If you have been prescribed medication to lower your blood pressure, don't stop taking your medication without consulting your doctor, even if your blood pressure readings are in the normal range during home monitoring.
Choosing a home blood pressure monitor The American Heart Association recommends an automatic, cuff-style, bicep (upper-arm) monitor.
Make sure the monitor has been tested, validated and approved by the Association for the Advancement of Medical Instrumentation, the and the International Protocol for the Validation of Automated BP Measuring Devices.
When selecting a blood pressure monitor for the elderly, pregnant women or children, make sure it is validated for these conditions.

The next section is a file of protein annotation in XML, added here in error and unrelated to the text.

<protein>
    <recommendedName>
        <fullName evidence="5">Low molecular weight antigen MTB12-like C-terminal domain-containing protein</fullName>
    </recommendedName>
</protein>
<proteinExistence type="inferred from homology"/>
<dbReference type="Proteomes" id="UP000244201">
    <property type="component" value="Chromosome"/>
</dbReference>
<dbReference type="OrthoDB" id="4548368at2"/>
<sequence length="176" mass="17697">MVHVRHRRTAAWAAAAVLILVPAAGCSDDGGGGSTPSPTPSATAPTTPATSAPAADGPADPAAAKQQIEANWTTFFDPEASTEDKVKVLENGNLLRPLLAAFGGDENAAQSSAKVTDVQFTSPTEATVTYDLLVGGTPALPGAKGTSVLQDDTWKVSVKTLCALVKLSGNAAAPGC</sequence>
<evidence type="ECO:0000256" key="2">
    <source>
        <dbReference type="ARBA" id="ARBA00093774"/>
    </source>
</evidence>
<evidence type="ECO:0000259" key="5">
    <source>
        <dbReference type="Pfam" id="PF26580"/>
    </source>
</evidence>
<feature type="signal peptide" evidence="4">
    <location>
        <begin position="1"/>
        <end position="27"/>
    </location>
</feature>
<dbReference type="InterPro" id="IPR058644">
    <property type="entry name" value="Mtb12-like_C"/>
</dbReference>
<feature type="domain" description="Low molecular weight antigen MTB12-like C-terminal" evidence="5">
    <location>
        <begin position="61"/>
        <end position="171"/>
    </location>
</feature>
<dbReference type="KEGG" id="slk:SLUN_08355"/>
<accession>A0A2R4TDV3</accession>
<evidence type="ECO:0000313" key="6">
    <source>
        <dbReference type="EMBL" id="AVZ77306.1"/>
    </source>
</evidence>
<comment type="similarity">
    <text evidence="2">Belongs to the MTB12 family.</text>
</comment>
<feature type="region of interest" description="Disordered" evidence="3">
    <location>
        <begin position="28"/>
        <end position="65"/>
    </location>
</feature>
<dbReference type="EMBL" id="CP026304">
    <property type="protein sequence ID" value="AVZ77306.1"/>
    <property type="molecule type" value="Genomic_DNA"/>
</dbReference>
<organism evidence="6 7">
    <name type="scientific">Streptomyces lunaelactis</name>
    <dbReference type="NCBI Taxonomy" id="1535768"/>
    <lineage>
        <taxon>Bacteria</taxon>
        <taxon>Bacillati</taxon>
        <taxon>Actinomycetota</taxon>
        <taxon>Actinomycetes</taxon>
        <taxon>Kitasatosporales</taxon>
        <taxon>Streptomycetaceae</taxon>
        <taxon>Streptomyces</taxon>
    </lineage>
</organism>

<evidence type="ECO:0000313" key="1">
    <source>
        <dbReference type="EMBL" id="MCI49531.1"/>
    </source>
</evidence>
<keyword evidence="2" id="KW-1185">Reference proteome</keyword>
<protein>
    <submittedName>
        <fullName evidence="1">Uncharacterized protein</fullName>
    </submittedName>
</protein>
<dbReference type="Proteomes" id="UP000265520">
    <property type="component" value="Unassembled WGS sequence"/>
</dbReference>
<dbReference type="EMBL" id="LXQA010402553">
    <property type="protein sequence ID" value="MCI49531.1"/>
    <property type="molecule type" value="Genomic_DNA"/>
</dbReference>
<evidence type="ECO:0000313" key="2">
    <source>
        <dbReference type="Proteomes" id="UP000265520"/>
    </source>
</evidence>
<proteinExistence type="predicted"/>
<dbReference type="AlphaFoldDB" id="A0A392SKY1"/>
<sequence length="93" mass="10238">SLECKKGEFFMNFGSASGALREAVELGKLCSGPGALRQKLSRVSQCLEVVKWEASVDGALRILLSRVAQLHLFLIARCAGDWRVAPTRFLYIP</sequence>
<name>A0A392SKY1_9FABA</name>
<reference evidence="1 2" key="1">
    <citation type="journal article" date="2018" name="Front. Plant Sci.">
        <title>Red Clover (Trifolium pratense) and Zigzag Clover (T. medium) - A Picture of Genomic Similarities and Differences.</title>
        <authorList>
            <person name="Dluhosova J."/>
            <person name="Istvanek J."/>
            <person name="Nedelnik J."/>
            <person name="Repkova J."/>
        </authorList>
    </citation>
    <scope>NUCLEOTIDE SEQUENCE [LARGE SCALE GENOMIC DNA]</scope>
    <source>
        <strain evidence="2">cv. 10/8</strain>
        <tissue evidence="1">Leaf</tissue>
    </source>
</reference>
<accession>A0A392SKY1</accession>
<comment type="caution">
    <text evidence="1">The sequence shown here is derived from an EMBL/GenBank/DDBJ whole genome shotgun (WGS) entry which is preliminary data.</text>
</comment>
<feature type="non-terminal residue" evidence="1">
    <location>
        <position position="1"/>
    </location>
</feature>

If you do decide to measure your blood pressure at home, you will need to get a home blood pressure monitor.
Below are links to clinically validated blood pressure monitors (the links take you to the British and Irish Hypertension Society website) For home use: clinical use: queries about machines purchased from Blood Pressure UK in the past and all queries regarding recalibration, please contact the UK distributor Mortara Instrument UK Limited: (01786) 444980, or by email: [email protected]
If you use a cuff that is the wrong size for you, your blood pressure reading will not be correct.
Measure around your upper arm at the midpoint between your shoulder and elbow, and choose your cuff size from the chart below.
The American Heart Association recommends home monitoring for all people with high blood pressure to help the healthcare provider determine whether treatments are working.
Home monitoring (self-measured blood pressure) is not a substitute for regular visits to your physician.